You can't contest a will and hope to win simply because you don't agree with how the assets were distributed. Each year many people die, leaving behind wills that are later contested. However, contesting a will is quite difficult and often won't succeed unless you're adequately prepared. If you have your facts ready, you stand a much better chance of winning the contest.
Know Why You're Contesting a Will
As stated earlier, simply not agreeing with a will is not reason enough to contest it in the eyes of the law. When you go in front of a judge, you'll need to have a good reason to contest the will. Some of the reasons why people contest wills are because:
They believe the will is invalid.
They believe the will was written under duress.
They don't think the deceased was of sound mind and body when they made the will.
They were not properly catered for in the will.
Although almost anyone can contest the will's validity, only certain individuals can complain that they were not properly catered for in the will. These include present and former spouses, children or anyone who was treated as a child by the deceased.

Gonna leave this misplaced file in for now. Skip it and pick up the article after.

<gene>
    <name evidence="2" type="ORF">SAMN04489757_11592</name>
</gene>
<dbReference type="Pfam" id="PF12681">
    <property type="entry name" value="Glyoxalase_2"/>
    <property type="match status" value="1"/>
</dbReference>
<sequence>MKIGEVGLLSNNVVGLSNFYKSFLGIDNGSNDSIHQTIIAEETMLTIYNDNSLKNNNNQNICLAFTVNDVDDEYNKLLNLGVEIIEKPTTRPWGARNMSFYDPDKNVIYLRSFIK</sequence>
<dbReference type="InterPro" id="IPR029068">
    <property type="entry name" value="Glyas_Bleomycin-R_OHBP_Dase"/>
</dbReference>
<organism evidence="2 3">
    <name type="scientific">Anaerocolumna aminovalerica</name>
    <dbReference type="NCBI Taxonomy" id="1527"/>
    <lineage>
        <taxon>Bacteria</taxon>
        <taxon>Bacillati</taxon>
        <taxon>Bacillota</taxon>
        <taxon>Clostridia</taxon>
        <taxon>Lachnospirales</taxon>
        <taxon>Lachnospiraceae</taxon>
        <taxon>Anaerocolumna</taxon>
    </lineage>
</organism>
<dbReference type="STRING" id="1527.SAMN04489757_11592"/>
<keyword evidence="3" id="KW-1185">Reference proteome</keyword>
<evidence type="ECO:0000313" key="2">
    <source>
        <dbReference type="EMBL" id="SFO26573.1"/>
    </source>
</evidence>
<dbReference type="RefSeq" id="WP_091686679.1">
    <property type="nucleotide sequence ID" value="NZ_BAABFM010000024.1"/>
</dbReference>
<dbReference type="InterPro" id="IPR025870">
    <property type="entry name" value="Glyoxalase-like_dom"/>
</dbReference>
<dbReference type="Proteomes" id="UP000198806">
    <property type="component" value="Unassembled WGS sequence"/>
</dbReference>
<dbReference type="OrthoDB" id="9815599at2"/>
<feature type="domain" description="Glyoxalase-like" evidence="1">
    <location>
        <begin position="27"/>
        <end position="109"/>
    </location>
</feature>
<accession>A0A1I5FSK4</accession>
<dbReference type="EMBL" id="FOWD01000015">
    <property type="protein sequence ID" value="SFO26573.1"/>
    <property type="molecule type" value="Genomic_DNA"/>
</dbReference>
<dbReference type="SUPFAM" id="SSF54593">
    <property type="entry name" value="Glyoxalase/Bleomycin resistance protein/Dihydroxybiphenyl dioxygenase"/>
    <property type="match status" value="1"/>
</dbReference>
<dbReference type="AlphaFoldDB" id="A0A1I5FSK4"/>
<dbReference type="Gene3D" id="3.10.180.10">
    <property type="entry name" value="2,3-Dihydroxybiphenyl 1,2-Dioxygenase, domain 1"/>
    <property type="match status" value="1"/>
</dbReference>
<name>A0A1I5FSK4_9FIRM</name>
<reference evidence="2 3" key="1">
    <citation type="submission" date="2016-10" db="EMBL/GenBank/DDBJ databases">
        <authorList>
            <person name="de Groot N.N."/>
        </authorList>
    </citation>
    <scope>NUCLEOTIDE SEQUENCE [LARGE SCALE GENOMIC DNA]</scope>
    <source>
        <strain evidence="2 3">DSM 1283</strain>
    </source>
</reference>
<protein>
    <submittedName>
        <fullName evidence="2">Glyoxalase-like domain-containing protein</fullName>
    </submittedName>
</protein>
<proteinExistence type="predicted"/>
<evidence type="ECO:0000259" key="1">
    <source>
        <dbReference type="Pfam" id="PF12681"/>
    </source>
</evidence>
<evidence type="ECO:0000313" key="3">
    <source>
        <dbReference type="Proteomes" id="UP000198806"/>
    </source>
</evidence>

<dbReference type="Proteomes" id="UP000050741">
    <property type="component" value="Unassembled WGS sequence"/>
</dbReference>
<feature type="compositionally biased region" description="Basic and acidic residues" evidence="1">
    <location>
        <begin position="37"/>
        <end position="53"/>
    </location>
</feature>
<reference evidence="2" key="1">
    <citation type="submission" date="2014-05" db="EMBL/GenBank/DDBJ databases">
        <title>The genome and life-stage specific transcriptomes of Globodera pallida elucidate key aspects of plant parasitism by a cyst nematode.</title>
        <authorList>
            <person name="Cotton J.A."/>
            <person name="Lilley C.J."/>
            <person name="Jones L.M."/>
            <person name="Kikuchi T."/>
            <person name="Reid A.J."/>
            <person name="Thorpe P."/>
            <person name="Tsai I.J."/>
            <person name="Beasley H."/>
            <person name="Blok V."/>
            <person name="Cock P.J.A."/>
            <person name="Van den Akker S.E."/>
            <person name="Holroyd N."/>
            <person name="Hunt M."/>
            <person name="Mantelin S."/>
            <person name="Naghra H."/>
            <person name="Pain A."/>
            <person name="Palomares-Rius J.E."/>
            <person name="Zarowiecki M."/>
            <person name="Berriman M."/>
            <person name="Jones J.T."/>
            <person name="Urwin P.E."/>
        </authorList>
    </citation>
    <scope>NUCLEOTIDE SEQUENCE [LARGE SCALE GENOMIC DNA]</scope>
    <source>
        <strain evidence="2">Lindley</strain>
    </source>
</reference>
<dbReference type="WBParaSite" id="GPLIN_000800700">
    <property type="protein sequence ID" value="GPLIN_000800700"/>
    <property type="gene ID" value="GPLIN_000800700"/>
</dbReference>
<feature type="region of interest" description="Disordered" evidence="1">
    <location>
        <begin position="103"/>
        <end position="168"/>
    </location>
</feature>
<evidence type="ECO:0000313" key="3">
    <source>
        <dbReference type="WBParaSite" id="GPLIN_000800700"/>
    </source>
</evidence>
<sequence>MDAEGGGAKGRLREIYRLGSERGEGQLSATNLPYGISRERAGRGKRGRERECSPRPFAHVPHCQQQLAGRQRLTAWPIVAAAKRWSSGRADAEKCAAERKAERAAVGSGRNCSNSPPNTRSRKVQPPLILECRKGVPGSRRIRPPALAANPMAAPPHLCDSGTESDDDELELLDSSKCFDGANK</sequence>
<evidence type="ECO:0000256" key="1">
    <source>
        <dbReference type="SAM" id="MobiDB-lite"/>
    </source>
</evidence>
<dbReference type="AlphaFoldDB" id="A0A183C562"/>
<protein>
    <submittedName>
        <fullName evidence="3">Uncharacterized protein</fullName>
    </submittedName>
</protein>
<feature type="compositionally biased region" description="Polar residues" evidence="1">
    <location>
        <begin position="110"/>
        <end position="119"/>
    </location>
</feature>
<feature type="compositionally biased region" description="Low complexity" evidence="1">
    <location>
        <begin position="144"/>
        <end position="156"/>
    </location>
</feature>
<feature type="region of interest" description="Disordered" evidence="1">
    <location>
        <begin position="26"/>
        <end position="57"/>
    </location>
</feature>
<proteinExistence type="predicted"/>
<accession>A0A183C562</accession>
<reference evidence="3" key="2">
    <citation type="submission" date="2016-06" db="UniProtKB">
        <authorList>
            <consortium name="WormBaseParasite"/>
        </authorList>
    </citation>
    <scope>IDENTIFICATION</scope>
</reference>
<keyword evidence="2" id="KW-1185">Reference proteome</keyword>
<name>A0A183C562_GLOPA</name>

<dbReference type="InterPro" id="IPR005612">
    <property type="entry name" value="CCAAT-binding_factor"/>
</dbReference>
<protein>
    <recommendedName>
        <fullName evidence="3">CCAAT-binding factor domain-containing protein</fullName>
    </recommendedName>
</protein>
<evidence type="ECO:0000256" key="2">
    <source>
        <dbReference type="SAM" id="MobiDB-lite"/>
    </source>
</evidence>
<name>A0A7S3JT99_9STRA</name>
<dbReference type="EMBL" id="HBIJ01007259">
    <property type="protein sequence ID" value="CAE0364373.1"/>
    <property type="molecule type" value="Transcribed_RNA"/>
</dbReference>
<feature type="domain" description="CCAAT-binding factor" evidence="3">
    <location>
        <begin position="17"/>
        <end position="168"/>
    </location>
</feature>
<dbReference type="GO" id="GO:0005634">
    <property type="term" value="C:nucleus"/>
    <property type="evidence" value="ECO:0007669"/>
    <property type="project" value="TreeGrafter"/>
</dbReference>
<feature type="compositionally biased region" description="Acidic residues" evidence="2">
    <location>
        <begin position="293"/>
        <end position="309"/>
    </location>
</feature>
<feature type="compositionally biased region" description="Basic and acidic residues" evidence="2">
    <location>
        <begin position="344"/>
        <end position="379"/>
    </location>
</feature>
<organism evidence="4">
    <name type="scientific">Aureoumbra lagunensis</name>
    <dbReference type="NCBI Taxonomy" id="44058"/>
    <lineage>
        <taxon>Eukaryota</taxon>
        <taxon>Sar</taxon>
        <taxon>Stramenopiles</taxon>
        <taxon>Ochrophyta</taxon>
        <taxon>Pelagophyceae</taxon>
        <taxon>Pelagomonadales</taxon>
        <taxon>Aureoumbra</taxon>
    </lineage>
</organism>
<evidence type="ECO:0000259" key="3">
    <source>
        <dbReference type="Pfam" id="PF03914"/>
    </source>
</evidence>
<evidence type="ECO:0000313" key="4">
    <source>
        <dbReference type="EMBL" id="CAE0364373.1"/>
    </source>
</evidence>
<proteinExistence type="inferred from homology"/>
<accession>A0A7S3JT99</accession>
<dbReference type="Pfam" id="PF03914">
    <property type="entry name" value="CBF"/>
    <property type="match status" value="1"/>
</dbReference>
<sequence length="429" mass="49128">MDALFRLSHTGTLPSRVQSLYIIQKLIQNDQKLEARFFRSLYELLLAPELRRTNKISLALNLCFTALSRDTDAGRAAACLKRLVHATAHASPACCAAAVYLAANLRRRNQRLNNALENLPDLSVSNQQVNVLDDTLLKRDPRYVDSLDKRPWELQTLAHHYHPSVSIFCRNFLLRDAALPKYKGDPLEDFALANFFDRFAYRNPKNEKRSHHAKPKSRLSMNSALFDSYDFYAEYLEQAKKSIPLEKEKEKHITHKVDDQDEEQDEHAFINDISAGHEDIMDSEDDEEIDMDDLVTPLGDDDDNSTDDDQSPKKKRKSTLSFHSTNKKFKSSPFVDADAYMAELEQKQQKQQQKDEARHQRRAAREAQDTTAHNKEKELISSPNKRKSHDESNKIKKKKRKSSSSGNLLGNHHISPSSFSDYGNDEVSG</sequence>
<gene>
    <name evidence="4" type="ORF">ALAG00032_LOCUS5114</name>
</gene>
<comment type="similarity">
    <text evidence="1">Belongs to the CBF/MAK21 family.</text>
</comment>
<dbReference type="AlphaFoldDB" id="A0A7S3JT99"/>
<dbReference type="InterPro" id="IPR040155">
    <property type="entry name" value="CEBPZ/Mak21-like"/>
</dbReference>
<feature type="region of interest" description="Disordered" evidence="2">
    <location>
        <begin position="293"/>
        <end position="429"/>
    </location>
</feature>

Contest the Will as Soon as Possible
There is no stated time period during which a challenge against a will can be brought forward. However, it's still the court's decision to decide whether or not you have a valid case. Delays in bringing claims forward can be prejudiced against certain beneficiaries. Therefore, courts normally expect any claimant to move things along as quickly as possible. If there is a long delay, the court can decide not to let your claim go ahead.
Facts Not Feelings
The decision on whether your challenge is valid or not will be decided based on facts. Just because you feel the deceased was unduly influenced by someone else when writing the will doesn't mean that's reason enough to challenge the will. Look into what you can prove and base your challenge on that.
Hire a Good Attorney
When you decide to contest a will, you'll be going up against another person or other people who are not happy about your decision to contest the will. Therefore, it's a good idea to have an experienced estate planning or family law attorney to advise you. The other side will probably be looking to hire a good attorney as well.